A rural village in India has a better connection to the world, thanks to an innovative UBC-developed road design that resists heavy rains, intense heat and poor drainage, according to UBC civil engineering professor Nemy Banthia, who led the project.
In this Q&A, Banthia—who’s also the CEO and scientific director of the Canada-India Research Center of Excellence IC-IMPACTS—explains that the road in Thondebavi, outside Bangalore in southwestern India, should last for at least 15 years. The new technology could also be used for other rural communities around the world, creating new opportunities for Canadian industry.
Why is this new road design significant?
This pavement was an IC-IMPACTS demonstration project for a low-cost, long-lasting road that could be implemented in many rural or remote locations. We’re now planning to construct a similar road for the First Nations community of Lubicon, north of Edmonton, in January 2017. The Thondebavi project has also resulted in partnerships to build roads in two other states in India—a two-kilometre road in Haryana, and a five-kilometre highway replacement in Madhya Pradesh.
What makes this design different?
The road is one-third the thickness of a traditional road in India, has a 50 per cent smaller carbon footprint and is more sustainable. It costs less and is expected to last almost three times longer.
The road is built with ultra-high strength concrete reinforced with hydrophilic polyolefin fibres (also called HY5 fibres) with advanced nano-coatings. This concrete formulation is more resistant to cracking and more able to heal itself of cracks. The fibres also reduce the required cement component by 60 per cent, replacing it with locally sourced flyash, a by-product of the thermal power plants. The reduction in the use of cement is significant as the cement industry currently contributes around five to seven per cent of global emissions.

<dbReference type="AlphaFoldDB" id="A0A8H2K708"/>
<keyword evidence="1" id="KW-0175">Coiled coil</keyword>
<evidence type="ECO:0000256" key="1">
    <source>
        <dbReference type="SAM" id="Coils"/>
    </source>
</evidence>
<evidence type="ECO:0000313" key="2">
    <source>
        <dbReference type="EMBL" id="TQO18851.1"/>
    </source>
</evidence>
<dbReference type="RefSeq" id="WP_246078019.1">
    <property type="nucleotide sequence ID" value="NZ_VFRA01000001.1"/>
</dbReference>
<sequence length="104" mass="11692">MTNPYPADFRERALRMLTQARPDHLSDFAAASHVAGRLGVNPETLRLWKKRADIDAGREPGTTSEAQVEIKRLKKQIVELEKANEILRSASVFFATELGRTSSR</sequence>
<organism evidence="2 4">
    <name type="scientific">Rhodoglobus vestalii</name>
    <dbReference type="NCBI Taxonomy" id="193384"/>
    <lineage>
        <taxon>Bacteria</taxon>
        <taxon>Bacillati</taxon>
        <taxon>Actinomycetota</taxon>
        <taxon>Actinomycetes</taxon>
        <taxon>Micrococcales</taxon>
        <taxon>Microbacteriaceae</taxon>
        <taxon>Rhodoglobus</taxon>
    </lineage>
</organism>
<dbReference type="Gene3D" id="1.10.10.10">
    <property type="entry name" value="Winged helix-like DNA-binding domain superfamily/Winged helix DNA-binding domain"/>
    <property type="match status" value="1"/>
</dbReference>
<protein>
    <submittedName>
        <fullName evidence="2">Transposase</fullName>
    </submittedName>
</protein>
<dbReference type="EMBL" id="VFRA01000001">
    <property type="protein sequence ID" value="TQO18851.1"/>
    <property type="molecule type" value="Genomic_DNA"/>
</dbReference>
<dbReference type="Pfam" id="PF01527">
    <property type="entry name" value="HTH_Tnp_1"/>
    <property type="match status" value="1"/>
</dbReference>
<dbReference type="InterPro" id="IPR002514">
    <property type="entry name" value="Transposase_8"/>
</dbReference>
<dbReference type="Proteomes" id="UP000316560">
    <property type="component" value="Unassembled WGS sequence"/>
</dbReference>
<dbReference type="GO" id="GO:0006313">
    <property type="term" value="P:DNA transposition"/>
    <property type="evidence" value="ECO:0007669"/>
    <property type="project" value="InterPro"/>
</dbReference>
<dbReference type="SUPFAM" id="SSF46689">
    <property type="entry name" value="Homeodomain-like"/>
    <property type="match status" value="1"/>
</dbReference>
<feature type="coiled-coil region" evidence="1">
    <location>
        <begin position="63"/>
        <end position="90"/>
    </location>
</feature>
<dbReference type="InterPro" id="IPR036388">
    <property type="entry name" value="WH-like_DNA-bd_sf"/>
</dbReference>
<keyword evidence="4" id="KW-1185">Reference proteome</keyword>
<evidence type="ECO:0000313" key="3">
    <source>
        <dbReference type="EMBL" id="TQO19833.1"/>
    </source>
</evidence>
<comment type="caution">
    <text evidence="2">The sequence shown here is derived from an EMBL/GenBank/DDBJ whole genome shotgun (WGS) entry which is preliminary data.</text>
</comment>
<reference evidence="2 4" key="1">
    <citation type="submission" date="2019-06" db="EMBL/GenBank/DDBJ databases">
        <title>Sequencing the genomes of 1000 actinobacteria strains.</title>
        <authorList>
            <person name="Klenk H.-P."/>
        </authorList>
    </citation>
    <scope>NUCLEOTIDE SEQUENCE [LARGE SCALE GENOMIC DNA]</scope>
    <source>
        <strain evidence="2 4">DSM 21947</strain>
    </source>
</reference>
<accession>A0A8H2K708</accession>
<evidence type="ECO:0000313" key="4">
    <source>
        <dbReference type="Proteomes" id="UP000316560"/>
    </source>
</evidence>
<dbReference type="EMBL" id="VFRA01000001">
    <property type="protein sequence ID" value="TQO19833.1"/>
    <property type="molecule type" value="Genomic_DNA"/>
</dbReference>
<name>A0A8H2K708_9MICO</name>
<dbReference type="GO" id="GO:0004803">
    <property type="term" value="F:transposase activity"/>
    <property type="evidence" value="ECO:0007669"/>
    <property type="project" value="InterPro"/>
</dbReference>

Smart sensors embedded in the pavement indicate the road is holding up under heavy rains and extreme heat, and other tests predict it should also perform well in extreme cold.
How does this project help Canadian industry?
A number of Canadian and Indian companies collaborated with IC-IMPACTS and UBC on the Thondebavi pavement project. These collaborations, and the unique Canadian HY5 fiber technology, open up the 2.4-million-kilometre pavement market in India to Canadian companies.
With the thaw in the North, Canada now needs nearly one million kilometers of roads in its rural, First Nations and remote communities. And China and other emerging economies have similar needs. Canadian industries could get a large chunk of these growing markets.
How important is this road to the residents of Thondebavi?
This 650-metre road is their first paved road and their sole connection to the highway network and other towns and cities. The village used to be virtually unwalkable, let alone drivable, during the monsoon months, making it difficult to get their produce to market. After the road was completed in October 2015, 10 families bought new cars to make use of the new pavement, several families were inspired to renovate their homes, and one disabled community member on a wheelchair can now visit his family and friends—something that was previously impossible without a road.